In August 2020, Crest began an evaluation of CASS+ (Community Advice and Support Services Plus) in Devon and Cornwall. CASS+ is a third sector organisation which places highly trained staff and volunteers in magistrates' courts to help defendants and their families find the services they need.
Crest has developed a ‘theory of change’ which sets out the overall aim of the service as promoting social inclusion, and identifies the long-term outcomes as reduced reoffending, increased sentence compliance and improved client wellbeing and access to support.
In the first phase of the evaluation (completed in December), Crest looked at the CASS+ operating model and processes to understand how the organisation targets clients, how effectively it does this, and how affordable and proportionate the service is. This initial process evaluation involved collecting and analysing data from the CASS+ client database as well as published data sources (Home Office and Ministry of Justice crime and outcomes statistics), interviewing staff and stakeholders from other support services locally and key Criminal Justice System stakeholders including Magistrates and Court staff, and conducting, literature and evidence reviews.
Using this information, Crest has identified the six key elements of the CASS+ model. These elements were highlighted in stakeholder interviews as core to the successful operation of the CASS+ service.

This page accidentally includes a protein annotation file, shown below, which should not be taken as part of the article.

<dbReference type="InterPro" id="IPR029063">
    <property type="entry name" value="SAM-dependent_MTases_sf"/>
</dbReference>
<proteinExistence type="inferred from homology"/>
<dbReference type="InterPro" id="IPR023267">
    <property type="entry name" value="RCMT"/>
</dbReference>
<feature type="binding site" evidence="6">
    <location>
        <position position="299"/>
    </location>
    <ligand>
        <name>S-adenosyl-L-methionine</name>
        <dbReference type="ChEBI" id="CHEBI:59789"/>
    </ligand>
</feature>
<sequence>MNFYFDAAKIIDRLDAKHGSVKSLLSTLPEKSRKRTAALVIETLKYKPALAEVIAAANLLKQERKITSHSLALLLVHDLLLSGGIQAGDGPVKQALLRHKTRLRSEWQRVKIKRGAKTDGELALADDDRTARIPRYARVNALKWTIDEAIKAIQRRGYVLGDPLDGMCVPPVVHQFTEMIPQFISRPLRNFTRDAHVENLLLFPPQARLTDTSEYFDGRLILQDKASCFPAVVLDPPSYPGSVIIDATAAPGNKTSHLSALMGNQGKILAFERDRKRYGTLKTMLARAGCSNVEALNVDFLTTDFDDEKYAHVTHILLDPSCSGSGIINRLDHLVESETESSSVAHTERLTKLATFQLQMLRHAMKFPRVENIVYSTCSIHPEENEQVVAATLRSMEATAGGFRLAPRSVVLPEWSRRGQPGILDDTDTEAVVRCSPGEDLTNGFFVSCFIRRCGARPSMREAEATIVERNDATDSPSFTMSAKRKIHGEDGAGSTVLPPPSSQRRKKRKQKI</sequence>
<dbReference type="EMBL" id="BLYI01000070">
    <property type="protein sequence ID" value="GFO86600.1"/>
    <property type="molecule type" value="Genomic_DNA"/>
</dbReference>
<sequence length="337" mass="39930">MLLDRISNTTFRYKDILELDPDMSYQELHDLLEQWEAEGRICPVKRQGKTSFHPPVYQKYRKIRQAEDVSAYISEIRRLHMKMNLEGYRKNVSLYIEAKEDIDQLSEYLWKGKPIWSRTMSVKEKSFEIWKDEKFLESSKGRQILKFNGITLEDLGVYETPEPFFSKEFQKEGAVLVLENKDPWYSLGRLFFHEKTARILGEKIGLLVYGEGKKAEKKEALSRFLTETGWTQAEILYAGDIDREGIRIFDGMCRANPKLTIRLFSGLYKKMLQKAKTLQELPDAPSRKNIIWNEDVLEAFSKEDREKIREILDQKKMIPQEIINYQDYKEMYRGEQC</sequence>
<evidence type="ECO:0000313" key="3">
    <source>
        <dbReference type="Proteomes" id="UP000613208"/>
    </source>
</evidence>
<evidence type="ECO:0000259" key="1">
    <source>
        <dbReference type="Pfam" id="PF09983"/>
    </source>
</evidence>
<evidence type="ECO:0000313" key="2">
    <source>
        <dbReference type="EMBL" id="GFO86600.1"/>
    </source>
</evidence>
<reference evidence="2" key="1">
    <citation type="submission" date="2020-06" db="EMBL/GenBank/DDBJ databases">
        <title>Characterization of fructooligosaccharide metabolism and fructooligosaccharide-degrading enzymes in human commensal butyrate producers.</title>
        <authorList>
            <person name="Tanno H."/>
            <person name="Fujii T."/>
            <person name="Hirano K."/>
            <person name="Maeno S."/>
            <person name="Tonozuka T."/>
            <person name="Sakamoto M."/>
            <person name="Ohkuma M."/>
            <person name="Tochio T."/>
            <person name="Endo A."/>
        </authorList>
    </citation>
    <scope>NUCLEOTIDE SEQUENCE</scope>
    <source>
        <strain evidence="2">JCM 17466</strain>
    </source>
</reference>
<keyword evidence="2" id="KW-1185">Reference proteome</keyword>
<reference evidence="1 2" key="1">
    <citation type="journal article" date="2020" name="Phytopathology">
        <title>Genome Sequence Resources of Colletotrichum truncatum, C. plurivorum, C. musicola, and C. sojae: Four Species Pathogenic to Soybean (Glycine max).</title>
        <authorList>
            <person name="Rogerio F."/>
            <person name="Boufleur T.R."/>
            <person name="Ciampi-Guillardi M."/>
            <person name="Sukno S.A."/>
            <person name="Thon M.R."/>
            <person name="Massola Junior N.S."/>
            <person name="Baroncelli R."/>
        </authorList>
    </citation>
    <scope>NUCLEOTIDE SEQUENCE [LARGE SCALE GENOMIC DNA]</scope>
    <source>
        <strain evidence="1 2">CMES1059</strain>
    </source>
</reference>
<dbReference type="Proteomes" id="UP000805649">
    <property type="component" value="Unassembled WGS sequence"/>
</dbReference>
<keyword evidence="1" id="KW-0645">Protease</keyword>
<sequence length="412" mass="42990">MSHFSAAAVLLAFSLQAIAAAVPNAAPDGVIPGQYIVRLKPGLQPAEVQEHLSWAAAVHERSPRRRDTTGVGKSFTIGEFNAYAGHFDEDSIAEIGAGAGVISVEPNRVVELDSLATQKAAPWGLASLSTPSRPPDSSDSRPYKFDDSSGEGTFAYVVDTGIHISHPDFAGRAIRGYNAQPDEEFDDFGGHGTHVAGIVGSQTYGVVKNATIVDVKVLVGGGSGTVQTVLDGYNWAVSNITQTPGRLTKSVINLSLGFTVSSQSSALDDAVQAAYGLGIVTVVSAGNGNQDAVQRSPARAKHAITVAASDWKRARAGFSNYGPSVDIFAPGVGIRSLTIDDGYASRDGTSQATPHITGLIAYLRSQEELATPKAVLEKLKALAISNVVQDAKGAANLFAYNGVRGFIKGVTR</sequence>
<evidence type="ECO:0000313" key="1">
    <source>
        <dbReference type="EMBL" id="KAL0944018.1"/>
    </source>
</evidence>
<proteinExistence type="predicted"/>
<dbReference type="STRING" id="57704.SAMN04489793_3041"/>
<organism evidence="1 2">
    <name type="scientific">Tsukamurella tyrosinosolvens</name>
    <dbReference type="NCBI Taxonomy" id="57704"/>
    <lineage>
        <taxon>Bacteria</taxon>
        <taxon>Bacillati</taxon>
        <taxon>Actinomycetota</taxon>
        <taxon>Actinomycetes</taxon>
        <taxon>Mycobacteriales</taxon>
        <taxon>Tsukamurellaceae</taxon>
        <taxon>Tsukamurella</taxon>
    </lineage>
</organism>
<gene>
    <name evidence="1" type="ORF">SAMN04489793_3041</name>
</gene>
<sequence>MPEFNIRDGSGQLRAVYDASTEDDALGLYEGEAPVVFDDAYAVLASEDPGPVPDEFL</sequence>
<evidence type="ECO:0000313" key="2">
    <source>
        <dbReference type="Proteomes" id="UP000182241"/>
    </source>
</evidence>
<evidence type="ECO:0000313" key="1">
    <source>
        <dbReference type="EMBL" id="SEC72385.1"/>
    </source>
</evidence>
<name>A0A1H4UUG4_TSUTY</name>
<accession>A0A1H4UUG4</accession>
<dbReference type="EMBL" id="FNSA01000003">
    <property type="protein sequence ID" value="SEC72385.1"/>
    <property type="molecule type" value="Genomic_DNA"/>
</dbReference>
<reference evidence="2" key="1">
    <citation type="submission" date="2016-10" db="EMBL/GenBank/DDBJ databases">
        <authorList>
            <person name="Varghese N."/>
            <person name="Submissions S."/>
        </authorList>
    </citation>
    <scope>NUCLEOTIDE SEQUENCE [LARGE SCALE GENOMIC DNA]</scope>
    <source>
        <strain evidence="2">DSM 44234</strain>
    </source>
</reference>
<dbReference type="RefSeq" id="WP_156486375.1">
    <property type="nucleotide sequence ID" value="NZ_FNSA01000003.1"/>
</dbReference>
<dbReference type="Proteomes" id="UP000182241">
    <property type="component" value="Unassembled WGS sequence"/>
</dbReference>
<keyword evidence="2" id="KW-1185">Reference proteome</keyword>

We want our evaluation to establish a clear rationale for the replication and expansion of the model in other areas, as well as codifying the key implementation and delivery factors that will drive success. To help with this, we will be conducting a full cost benefit analysis for the service, quantifying the economic, financial and commercial benefits (or disbenefits) of the model.
To feed into the Cost Benefit Analysis, we will first need to determine how well CASS+ achieves its intended outcomes. Therefore, our next steps involve partnering with the Justice Data Lab (hosted by the Ministry of Justice) to compare reoffending rates for CASS+ service users with a control group of offenders who do not receive the service. We will also interview service users (defendants and their families) to understand the impact of the service on their needs and wellbeing, and conduct quantitative analysis of service-users' self-defined ‘level-of-need’ scores at the start and end of their engagement with CASS+. This will tell us how well the service identifies, addresses and resolves the needs of service users, and therefore reduces the likelihood of offending/re-offending.
The evaluation is being funded by the Centre for Justice Innovation (CJI) via the Lloyds Foundation. The CJI is currently providing support for areas looking to implement a similar service to the CASS+ model locally as part of the wider project funded by the Lloyds Foundation. You can find out more about their offer here. To find out more about Crest and our evaluation capabilities, visit the website here.